2023 Women’s World Cup

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8 countries stay in FIFA race to host 2023 Women’s World Cup

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ZURICH (AP) — Eight countries have stayed in the bidding contest to host the 2023 Women’s World Cup, with Belgium and Bolivia dropping out.

FIFA says it has sent “the updated bidding and hosting documents” to the eight member federations. They must file detailed bid plans for the first 32-team tournament by Dec. 13.

The eight are Argentina, Australia, Brazil, Colombia, Japan, New Zealand, South Africa and South Korea.

The Korean bid could yet be a joint project with North Korea.

FIFA says all candidates will be inspected in January and February ahead of a FIFA Council vote expected in May.

Women’s World Cup will expand to 32 team in 2023

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The Women’s World Cup is ready to expand, in a move which certainly benefit the confederation which landed seven of the eight quarterfinalists at this summer’s tournament.

The 2023 tournament will include 32 teams, and the short-term results will be more growth of the game worldwide as well as a few more blowouts in the group stage.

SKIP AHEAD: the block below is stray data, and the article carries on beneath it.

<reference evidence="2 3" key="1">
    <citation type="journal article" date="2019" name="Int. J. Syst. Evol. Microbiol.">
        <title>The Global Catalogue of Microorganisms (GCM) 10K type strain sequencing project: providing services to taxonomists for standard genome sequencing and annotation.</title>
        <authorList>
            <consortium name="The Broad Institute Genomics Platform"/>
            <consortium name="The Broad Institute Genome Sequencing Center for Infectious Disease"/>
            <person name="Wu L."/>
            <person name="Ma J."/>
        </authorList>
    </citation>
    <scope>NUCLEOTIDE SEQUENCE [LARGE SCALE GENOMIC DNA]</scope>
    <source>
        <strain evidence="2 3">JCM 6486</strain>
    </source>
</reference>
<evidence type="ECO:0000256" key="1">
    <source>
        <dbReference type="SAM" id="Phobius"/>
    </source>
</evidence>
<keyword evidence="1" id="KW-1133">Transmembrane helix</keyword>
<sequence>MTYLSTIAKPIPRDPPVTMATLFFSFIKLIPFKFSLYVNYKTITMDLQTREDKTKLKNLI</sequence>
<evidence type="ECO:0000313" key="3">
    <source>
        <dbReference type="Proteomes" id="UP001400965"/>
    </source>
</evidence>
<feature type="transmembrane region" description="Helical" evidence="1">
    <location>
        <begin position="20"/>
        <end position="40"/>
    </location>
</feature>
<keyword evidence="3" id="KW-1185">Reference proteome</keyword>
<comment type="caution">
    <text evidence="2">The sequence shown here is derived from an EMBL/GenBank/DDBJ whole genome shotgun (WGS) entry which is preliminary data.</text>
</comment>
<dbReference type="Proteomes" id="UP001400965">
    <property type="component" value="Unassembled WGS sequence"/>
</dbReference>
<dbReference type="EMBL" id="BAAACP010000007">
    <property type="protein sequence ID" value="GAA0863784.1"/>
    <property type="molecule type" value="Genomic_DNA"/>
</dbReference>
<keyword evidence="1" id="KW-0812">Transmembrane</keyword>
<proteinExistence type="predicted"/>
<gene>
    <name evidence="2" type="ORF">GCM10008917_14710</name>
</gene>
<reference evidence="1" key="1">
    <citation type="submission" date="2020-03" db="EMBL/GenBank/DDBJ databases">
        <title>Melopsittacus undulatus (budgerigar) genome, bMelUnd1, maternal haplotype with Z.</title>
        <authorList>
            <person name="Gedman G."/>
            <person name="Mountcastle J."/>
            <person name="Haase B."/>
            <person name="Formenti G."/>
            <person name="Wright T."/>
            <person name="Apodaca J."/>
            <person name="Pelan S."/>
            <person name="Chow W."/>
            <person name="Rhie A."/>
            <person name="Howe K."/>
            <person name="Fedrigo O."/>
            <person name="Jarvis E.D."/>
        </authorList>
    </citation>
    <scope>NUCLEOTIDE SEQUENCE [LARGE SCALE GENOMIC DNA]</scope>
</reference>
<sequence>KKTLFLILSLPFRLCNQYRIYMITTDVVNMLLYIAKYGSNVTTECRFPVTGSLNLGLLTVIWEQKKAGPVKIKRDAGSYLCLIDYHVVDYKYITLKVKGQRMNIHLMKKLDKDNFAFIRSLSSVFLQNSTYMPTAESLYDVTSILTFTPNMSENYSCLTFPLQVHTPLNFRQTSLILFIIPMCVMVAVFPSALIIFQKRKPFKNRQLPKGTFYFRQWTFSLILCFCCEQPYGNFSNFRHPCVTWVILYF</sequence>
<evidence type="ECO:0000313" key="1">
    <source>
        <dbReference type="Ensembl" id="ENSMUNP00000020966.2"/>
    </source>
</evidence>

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The tournament expansion also means the end of poor third-place teams getting spots in the knockout rounds.

According to FIFA, “The expansion reaches far beyond the eight additional participating teams; It means that, from now on, dozens more member associations will organie their women’s football program knowing they have a realistic chance of qualifying. The FIFA Women’s World Cup is the most powerful trigger for the professionalization of the women’s game, but it comes but once every four years and is only the top of a much greater pyramid.”

The big winners here are Europe and CONCACAF teams not named USA and Canada.

FIFA will only allow natural grass fields at 2023 Women’s WC

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FIFA will only allow natural grass fields at the 2023 Women’s World Cup.

The stipulation is contained in requirements sent to bidding nations and follows controversy over the use of artificial turf at the 2015 tournament in Canada.